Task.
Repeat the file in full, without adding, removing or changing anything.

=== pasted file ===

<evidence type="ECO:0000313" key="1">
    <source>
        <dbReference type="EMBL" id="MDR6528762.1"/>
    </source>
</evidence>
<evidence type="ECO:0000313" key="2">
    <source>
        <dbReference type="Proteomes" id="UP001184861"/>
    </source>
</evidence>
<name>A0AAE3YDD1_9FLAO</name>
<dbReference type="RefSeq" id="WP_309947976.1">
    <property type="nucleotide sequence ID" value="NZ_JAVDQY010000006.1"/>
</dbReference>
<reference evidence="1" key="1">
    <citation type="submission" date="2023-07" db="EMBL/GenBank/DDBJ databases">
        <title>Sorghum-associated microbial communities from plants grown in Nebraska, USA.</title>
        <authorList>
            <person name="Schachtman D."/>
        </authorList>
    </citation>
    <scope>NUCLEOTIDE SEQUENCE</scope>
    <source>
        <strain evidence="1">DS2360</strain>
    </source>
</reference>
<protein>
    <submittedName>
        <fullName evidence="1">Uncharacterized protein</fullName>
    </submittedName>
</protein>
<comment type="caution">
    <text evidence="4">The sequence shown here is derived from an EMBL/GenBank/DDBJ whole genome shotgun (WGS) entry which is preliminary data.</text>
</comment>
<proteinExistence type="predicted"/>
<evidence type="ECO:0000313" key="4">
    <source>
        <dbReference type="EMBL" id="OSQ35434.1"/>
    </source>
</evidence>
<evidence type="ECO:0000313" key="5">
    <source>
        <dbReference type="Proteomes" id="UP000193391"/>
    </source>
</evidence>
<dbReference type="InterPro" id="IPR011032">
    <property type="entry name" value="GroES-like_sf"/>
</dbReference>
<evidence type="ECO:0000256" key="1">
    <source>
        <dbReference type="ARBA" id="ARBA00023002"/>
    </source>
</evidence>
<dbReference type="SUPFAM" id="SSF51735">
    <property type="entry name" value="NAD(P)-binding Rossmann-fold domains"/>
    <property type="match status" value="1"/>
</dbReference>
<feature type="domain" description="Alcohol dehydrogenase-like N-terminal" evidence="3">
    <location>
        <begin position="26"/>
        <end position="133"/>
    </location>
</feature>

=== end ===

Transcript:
<evidence type="ECO:0000313" key="1">
    <source>
        <dbReference type="EMBL" id="MDR6528762.1"/>
    </source>
</evidence>
<evidence type="ECO:0000313" key="2">
    <source>
        <dbReference type="Proteomes" id="UP001184861"/>
    </source>
</evidence>
<name>A0AAE3YDD1_9FLAO</name>
<dbReference type="RefSeq" id="WP_309947976.1">
    <property type="nucleotide sequence ID" value="NZ_JAVDQY010000006.1"/>
</dbReference>
<reference evidence="1" key="1">
    <citation type="submission" date="2023-07" db="EMBL/GenBank/DDBJ databases">
        <title>Sorghum-associated microbial communities from plants grown in Nebraska, USA.</title>
        <authorList>
            <person name="Schachtman D."/>
        </authorList>
    </citation>
    <scope>NUCLEOTIDE SEQUENCE</scope>
    <source>
        <strain evidence="1">DS2360</strain>
    </source>
</reference>
<protein>
    <submittedName>
        <fullName evidence="1">Uncharacterized protein</fullName>
    </submittedName>
</protein>
<comment type="caution">
    <text evidence="4">The sequence shown here is derived from an EMBL/GenBank/DDBJ whole genome shotgun (WGS) entry which is preliminary data.</text>
</comment>
<proteinExistence type="predicted"/>
<evidence type="ECO:0000313" key="4">
    <source>
        <dbReference type="EMBL" id="OSQ35434.1"/>
    </source>
</evidence>
<evidence type="ECO:0000313" key="5">
    <source>
        <dbReference type="Proteomes" id="UP000193391"/>
    </source>
</evidence>
<dbReference type="InterPro" id="IPR011032">
    <property type="entry name" value="GroES-like_sf"/>
</dbReference>
<evidence type="ECO:0000256" key="1">
    <source>
        <dbReference type="ARBA" id="ARBA00023002"/>
    </source>
</evidence>
<dbReference type="SUPFAM" id="SSF51735">
    <property type="entry name" value="NAD(P)-binding Rossmann-fold domains"/>
    <property type="match status" value="1"/>
</dbReference>
<feature type="domain" description="Alcohol dehydrogenase-like N-terminal" evidence="3">
    <location>
        <begin position="26"/>
        <end position="133"/>
    </location>
</feature>